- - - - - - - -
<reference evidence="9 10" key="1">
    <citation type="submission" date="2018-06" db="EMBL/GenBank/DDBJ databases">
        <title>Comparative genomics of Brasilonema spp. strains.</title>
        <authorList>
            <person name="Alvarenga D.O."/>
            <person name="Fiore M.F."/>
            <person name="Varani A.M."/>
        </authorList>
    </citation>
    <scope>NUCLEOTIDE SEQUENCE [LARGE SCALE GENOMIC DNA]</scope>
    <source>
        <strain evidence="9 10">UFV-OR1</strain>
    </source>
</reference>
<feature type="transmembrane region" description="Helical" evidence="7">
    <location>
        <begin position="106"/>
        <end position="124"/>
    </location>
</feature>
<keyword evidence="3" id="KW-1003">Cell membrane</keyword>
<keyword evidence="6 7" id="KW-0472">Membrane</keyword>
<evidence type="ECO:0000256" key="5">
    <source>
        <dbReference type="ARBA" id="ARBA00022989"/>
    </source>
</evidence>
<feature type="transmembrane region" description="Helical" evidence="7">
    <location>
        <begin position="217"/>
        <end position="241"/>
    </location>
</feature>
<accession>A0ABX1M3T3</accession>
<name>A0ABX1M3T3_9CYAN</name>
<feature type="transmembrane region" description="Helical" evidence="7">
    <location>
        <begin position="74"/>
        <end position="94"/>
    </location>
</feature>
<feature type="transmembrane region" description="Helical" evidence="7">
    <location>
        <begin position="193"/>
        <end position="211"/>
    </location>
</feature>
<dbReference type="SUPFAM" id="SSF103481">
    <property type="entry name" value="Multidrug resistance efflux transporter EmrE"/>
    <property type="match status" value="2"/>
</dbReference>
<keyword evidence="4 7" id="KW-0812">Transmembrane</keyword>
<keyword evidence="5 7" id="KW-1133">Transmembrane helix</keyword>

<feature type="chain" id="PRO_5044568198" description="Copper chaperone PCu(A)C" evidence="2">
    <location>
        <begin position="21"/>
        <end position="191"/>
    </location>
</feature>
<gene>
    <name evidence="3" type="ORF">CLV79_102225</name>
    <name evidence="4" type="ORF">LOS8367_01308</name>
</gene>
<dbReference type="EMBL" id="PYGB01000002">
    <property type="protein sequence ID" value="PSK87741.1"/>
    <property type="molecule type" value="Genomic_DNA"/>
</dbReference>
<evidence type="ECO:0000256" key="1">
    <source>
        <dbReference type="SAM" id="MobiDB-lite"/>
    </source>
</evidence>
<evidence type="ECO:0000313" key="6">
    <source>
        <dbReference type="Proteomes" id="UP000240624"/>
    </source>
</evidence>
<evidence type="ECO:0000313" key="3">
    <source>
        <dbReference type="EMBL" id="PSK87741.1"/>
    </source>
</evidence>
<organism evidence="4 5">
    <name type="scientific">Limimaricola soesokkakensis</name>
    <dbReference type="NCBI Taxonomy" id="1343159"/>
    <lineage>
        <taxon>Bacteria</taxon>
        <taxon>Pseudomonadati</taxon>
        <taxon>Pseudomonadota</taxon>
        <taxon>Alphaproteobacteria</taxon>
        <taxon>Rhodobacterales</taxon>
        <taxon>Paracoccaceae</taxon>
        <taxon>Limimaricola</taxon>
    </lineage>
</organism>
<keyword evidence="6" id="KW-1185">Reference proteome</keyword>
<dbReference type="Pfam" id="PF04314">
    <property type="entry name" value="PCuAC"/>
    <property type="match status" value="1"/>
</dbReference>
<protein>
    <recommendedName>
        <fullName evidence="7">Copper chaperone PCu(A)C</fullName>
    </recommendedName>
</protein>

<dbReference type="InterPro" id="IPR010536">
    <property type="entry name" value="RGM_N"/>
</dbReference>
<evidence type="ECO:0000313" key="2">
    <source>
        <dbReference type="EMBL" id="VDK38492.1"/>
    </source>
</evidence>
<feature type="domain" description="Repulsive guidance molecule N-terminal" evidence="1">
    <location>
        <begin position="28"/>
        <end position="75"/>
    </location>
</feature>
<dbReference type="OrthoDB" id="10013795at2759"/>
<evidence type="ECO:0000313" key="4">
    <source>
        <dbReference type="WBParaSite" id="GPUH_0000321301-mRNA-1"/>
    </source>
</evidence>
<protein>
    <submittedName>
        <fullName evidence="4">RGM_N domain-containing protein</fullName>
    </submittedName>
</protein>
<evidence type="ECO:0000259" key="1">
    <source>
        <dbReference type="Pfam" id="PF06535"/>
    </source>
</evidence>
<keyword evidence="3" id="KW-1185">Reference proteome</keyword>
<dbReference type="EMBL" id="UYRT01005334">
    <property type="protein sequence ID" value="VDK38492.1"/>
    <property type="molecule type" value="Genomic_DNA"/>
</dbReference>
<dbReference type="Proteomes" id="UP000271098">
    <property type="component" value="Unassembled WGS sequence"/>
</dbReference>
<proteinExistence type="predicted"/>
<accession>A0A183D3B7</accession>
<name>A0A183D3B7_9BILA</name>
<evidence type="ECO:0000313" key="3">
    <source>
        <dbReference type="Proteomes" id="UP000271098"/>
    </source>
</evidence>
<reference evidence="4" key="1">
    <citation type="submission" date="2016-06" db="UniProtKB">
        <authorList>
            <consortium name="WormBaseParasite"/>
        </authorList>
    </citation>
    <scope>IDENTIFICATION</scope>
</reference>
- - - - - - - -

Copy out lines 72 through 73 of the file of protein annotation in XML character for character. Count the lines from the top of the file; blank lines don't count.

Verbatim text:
</evidence>
<evidence type="ECO:0000313" key="6">